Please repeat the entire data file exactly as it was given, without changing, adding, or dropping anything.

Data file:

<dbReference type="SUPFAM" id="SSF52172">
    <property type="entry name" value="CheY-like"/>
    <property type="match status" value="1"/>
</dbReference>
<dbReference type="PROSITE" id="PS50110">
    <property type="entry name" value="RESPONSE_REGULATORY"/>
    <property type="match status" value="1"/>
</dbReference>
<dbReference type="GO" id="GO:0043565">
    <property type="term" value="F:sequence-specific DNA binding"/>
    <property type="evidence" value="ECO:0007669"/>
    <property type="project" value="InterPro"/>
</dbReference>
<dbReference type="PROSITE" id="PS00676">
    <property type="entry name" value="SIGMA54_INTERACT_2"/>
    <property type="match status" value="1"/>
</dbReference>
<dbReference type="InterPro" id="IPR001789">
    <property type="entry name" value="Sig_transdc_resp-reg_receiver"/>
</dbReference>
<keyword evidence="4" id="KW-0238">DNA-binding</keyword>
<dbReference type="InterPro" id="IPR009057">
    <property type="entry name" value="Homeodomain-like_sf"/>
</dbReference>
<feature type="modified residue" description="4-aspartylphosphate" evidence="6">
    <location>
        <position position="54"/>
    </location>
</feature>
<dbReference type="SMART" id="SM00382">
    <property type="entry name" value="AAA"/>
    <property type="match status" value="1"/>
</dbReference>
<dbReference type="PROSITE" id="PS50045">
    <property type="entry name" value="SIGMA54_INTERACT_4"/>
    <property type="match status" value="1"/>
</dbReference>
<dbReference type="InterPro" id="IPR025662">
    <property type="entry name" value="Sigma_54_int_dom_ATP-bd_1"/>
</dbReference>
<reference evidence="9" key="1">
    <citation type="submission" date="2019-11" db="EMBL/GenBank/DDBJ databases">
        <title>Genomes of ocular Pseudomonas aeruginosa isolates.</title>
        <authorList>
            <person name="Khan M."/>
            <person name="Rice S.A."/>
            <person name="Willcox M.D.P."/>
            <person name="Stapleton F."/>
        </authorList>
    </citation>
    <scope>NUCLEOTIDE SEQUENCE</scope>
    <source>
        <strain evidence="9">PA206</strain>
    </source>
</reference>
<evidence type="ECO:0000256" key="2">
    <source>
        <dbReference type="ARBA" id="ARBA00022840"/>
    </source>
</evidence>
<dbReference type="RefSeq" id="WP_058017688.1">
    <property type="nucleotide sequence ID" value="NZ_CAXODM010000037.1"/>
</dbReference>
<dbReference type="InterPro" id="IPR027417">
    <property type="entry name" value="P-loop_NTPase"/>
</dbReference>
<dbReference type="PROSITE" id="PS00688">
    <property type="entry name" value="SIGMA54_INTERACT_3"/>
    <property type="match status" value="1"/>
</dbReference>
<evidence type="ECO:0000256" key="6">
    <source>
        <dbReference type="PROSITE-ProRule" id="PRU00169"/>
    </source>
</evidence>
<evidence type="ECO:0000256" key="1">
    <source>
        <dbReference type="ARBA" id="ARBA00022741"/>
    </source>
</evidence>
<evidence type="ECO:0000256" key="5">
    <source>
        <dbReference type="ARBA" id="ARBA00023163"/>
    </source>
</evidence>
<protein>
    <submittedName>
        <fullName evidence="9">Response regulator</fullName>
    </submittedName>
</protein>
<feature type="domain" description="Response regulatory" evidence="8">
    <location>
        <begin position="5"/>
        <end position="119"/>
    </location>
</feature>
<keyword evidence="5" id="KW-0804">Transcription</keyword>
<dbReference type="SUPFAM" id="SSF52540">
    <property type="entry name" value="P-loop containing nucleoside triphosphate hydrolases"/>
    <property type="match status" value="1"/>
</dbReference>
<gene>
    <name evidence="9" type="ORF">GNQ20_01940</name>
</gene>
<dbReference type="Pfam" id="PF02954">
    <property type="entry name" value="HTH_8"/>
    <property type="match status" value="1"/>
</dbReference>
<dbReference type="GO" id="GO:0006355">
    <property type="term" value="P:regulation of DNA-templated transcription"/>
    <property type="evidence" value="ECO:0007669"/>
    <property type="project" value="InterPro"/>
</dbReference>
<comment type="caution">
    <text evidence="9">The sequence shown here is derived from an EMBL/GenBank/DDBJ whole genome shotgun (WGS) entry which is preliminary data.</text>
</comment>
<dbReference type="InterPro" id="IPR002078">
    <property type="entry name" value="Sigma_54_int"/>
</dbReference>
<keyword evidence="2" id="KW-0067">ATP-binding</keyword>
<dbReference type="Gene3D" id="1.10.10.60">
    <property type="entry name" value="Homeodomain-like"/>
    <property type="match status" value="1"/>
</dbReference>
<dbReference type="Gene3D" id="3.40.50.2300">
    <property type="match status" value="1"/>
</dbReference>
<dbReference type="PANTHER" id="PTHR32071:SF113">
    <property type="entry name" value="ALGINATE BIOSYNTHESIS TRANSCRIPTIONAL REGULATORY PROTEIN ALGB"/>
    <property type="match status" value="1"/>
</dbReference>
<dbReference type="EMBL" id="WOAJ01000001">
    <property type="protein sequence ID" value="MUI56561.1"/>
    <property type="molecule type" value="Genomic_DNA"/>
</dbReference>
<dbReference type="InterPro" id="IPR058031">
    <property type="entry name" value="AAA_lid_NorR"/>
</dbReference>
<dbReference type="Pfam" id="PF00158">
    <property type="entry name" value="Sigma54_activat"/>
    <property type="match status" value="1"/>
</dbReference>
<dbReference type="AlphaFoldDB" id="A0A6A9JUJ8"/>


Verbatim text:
<dbReference type="SUPFAM" id="SSF52172">
    <property type="entry name" value="CheY-like"/>
    <property type="match status" value="1"/>
</dbReference>
<dbReference type="PROSITE" id="PS50110">
    <property type="entry name" value="RESPONSE_REGULATORY"/>
    <property type="match status" value="1"/>
</dbReference>
<dbReference type="GO" id="GO:0043565">
    <property type="term" value="F:sequence-specific DNA binding"/>
    <property type="evidence" value="ECO:0007669"/>
    <property type="project" value="InterPro"/>
</dbReference>
<dbReference type="PROSITE" id="PS00676">
    <property type="entry name" value="SIGMA54_INTERACT_2"/>
    <property type="match status" value="1"/>
</dbReference>
<dbReference type="InterPro" id="IPR001789">
    <property type="entry name" value="Sig_transdc_resp-reg_receiver"/>
</dbReference>
<keyword evidence="4" id="KW-0238">DNA-binding</keyword>
<dbReference type="InterPro" id="IPR009057">
    <property type="entry name" value="Homeodomain-like_sf"/>
</dbReference>
<feature type="modified residue" description="4-aspartylphosphate" evidence="6">
    <location>
        <position position="54"/>
    </location>
</feature>
<dbReference type="SMART" id="SM00382">
    <property type="entry name" value="AAA"/>
    <property type="match status" value="1"/>
</dbReference>
<dbReference type="PROSITE" id="PS50045">
    <property type="entry name" value="SIGMA54_INTERACT_4"/>
    <property type="match status" value="1"/>
</dbReference>
<dbReference type="InterPro" id="IPR025662">
    <property type="entry name" value="Sigma_54_int_dom_ATP-bd_1"/>
</dbReference>
<reference evidence="9" key="1">
    <citation type="submission" date="2019-11" db="EMBL/GenBank/DDBJ databases">
        <title>Genomes of ocular Pseudomonas aeruginosa isolates.</title>
        <authorList>
            <person name="Khan M."/>
            <person name="Rice S.A."/>
            <person name="Willcox M.D.P."/>
            <person name="Stapleton F."/>
        </authorList>
    </citation>
    <scope>NUCLEOTIDE SEQUENCE</scope>
    <source>
        <strain evidence="9">PA206</strain>
    </source>
</reference>
<evidence type="ECO:0000256" key="2">
    <source>
        <dbReference type="ARBA" id="ARBA00022840"/>
    </source>
</evidence>
<dbReference type="RefSeq" id="WP_058017688.1">
    <property type="nucleotide sequence ID" value="NZ_CAXODM010000037.1"/>
</dbReference>
<dbReference type="InterPro" id="IPR027417">
    <property type="entry name" value="P-loop_NTPase"/>
</dbReference>
<dbReference type="PROSITE" id="PS00688">
    <property type="entry name" value="SIGMA54_INTERACT_3"/>
    <property type="match status" value="1"/>
</dbReference>
<evidence type="ECO:0000256" key="6">
    <source>
        <dbReference type="PROSITE-ProRule" id="PRU00169"/>
    </source>
</evidence>
<evidence type="ECO:0000256" key="1">
    <source>
        <dbReference type="ARBA" id="ARBA00022741"/>
    </source>
</evidence>
<evidence type="ECO:0000256" key="5">
    <source>
        <dbReference type="ARBA" id="ARBA00023163"/>
    </source>
</evidence>
<protein>
    <submittedName>
        <fullName evidence="9">Response regulator</fullName>
    </submittedName>
</protein>
<feature type="domain" description="Response regulatory" evidence="8">
    <location>
        <begin position="5"/>
        <end position="119"/>
    </location>
</feature>
<keyword evidence="5" id="KW-0804">Transcription</keyword>
<dbReference type="SUPFAM" id="SSF52540">
    <property type="entry name" value="P-loop containing nucleoside triphosphate hydrolases"/>
    <property type="match status" value="1"/>
</dbReference>
<gene>
    <name evidence="9" type="ORF">GNQ20_01940</name>
</gene>
<dbReference type="Pfam" id="PF02954">
    <property type="entry name" value="HTH_8"/>
    <property type="match status" value="1"/>
</dbReference>
<dbReference type="GO" id="GO:0006355">
    <property type="term" value="P:regulation of DNA-templated transcription"/>
    <property type="evidence" value="ECO:0007669"/>
    <property type="project" value="InterPro"/>
</dbReference>
<comment type="caution">
    <text evidence="9">The sequence shown here is derived from an EMBL/GenBank/DDBJ whole genome shotgun (WGS) entry which is preliminary data.</text>
</comment>
<dbReference type="InterPro" id="IPR002078">
    <property type="entry name" value="Sigma_54_int"/>
</dbReference>
<keyword evidence="2" id="KW-0067">ATP-binding</keyword>
<dbReference type="Gene3D" id="1.10.10.60">
    <property type="entry name" value="Homeodomain-like"/>
    <property type="match status" value="1"/>
</dbReference>
<dbReference type="Gene3D" id="3.40.50.2300">
    <property type="match status" value="1"/>
</dbReference>
<dbReference type="PANTHER" id="PTHR32071:SF113">
    <property type="entry name" value="ALGINATE BIOSYNTHESIS TRANSCRIPTIONAL REGULATORY PROTEIN ALGB"/>
    <property type="match status" value="1"/>
</dbReference>
<dbReference type="EMBL" id="WOAJ01000001">
    <property type="protein sequence ID" value="MUI56561.1"/>
    <property type="molecule type" value="Genomic_DNA"/>
</dbReference>
<dbReference type="InterPro" id="IPR058031">
    <property type="entry name" value="AAA_lid_NorR"/>
</dbReference>
<dbReference type="Pfam" id="PF00158">
    <property type="entry name" value="Sigma54_activat"/>
    <property type="match status" value="1"/>
</dbReference>
<dbReference type="AlphaFoldDB" id="A0A6A9JUJ8"/>